Healthcare in Taumarunui is on the verge of a radical shape-up where patients could be diagnosed by a doctor two hours away using a video link.
The "telehealth" option is being considered by the Waikato District Health Board as it moves to integrate primary and secondary healthcare in Taumarunui and other rural towns such as Tokoroa.
Taumarunui in particular, where a hospital and three medical centres cater to 13,000 people, is struggling to recruit and retain doctors.
Part of the solution could be to implement a system where patients present to a nurse in Taumarunui and consult a doctor, probably in Hamilton, via high-definition cameras using ultra-fast broadband.
Health Waikato chief operating officer Jan Adams yesterday told a committee of the district health board the system worked effectively in rural New South Wales in Australia.
"Using the technology, two base hospitals of 180 and 200 beds respectively support a network of 41 rural and remote health care facilities and provide acute, trauma and mental health observation and diagnosis to local practitioners," Mrs Adams said.
"In most of the rural facilities, the town is without a general practitioner and the technology provides direct access to a consultant for discussion and diagnosis to the lead health care provider which tend to be nurses."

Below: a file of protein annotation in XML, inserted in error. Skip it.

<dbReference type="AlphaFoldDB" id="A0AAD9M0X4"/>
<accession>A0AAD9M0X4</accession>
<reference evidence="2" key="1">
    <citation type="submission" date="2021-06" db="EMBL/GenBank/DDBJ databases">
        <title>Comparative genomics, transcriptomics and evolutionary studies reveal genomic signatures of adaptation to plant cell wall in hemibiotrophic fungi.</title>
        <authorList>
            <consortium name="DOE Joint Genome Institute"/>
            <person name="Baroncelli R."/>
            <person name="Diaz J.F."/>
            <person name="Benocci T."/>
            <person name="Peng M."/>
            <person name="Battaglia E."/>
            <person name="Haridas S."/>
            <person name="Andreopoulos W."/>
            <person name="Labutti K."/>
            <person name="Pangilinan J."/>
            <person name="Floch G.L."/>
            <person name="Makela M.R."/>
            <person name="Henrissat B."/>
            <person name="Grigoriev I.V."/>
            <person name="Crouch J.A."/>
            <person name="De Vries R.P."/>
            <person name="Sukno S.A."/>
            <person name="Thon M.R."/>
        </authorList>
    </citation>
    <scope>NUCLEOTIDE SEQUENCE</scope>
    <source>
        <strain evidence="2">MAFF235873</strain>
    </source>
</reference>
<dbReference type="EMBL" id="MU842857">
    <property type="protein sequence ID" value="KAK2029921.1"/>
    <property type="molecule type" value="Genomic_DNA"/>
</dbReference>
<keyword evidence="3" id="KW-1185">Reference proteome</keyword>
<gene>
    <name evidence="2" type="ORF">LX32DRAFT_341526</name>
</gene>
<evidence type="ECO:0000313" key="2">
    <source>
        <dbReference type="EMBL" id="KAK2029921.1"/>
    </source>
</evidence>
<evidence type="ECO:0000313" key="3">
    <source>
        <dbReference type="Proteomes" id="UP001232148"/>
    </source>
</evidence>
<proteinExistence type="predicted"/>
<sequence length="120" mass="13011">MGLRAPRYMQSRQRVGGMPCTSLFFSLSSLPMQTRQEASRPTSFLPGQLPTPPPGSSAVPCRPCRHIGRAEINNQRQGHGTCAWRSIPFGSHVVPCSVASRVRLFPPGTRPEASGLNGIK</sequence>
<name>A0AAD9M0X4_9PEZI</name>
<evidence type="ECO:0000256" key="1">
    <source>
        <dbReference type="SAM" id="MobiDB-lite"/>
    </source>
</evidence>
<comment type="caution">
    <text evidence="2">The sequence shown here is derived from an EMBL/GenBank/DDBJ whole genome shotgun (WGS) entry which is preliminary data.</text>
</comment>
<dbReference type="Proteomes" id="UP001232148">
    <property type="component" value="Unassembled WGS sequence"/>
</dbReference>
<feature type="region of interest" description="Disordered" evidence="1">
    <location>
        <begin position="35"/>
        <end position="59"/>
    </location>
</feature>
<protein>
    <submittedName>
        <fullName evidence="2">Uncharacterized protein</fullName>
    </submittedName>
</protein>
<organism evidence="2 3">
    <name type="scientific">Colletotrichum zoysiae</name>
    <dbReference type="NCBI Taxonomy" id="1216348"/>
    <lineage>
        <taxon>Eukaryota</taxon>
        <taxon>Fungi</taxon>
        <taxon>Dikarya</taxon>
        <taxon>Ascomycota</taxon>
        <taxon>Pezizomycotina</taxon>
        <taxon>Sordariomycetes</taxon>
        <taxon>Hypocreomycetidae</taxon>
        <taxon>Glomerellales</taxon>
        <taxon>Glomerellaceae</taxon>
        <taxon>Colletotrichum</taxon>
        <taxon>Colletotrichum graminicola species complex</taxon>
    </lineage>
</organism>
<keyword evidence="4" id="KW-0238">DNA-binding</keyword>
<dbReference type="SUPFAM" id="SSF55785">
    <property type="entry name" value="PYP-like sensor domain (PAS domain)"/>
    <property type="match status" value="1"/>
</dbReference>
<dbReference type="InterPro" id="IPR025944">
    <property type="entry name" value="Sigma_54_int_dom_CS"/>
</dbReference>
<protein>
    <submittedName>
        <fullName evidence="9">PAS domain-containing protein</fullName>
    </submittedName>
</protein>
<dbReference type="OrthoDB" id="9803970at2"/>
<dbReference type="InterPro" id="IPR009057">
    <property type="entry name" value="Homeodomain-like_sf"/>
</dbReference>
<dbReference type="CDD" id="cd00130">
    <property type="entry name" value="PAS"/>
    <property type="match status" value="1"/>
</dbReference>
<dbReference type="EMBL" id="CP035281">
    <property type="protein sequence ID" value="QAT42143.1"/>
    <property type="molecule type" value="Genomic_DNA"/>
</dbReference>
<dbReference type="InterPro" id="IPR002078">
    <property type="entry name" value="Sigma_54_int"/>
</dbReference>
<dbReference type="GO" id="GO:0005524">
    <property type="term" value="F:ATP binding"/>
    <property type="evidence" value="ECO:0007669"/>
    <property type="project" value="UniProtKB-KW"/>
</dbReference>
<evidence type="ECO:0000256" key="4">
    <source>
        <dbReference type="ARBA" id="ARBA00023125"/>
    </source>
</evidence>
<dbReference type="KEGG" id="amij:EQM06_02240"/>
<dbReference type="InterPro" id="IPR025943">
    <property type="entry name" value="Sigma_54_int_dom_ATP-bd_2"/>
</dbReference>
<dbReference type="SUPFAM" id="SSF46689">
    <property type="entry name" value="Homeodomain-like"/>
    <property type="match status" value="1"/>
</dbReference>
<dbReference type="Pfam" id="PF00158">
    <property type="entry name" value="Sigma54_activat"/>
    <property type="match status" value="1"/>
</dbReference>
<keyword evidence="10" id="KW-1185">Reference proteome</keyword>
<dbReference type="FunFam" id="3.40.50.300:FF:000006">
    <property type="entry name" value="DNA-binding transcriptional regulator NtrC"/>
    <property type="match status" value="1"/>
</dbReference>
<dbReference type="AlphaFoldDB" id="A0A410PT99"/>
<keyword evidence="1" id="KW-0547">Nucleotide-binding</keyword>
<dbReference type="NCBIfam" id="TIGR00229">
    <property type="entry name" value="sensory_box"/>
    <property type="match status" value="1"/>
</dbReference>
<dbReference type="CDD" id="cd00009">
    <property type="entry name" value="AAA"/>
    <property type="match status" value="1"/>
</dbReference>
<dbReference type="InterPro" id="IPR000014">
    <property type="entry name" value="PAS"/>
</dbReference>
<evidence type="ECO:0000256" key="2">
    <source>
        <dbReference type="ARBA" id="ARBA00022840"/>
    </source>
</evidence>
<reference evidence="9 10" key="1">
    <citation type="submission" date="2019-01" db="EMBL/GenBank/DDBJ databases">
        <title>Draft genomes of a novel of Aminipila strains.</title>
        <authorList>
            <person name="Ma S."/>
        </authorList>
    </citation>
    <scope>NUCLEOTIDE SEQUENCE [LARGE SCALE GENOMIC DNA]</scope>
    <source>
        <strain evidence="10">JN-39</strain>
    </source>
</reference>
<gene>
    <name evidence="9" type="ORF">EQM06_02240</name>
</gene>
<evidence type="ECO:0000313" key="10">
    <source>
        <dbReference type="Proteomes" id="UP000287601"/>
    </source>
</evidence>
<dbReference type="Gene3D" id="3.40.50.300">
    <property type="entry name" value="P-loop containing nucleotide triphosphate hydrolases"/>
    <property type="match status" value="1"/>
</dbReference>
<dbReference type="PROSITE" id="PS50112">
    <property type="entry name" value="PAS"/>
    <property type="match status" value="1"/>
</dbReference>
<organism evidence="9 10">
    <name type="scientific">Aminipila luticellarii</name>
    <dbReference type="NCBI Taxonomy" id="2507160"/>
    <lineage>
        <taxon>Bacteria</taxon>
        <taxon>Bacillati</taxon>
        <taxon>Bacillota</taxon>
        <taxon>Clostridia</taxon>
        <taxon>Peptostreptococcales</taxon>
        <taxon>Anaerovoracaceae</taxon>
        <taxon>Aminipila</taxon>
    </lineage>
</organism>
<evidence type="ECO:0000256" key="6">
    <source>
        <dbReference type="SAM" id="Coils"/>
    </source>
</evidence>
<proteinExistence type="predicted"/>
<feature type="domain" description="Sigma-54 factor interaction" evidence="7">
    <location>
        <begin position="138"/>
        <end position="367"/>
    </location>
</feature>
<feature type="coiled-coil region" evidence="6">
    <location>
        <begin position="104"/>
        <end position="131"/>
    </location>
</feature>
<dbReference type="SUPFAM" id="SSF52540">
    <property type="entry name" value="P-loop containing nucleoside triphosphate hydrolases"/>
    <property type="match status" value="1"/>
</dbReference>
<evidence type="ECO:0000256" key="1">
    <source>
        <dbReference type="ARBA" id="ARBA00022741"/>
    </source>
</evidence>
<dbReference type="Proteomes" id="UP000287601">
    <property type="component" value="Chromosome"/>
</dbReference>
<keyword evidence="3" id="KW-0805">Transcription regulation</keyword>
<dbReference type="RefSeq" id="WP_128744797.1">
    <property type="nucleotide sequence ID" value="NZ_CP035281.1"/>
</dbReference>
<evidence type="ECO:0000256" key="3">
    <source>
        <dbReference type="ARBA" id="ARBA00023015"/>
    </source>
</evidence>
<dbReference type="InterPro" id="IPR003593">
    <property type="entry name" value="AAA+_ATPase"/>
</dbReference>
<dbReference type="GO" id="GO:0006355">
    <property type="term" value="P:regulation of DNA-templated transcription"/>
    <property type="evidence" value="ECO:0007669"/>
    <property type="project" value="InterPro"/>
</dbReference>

Mrs Adams said some urgent medical procedures had been performed on patients using the system and it negated the need for lengthy travel times to bigger centres for patients.
"Many patients are supported and cared for in their local community, undergoing regular remote review and preventing significant travel times of between five and 10 hours in many instances," she said.
She said technological advances meant the high-definition cameras, which could provide clear pictures of a child's rash, were now more affordable.
"What we saw was a very simple technology worth A$8500 ($10,870)."
The system was just one of the solutions being looked at by the Waikato District Health Board to combat the shortage of doctors.
The situation in Taumarunui had deteriorated over several years to a point where the cost of locums, to cover the gaps, was ballooning in the town.
Across the whole district, locums in medical, nursing, allied health and management had cost $6.4 million in the past year.
The board had been working on a model of integrated health care which would be presented in October.
Board member Ewan Wilson said the situation reflected a fragmented health system which should be tackled at a national level.
"Clearly we have the immediacy of the problem in Taumarunui but it's got to be a national solution and until we do that it's going to be fragmented," Mr Wilson said.
"The Australians have been managing this better than us for the last 30 years. All we have to do is copy them."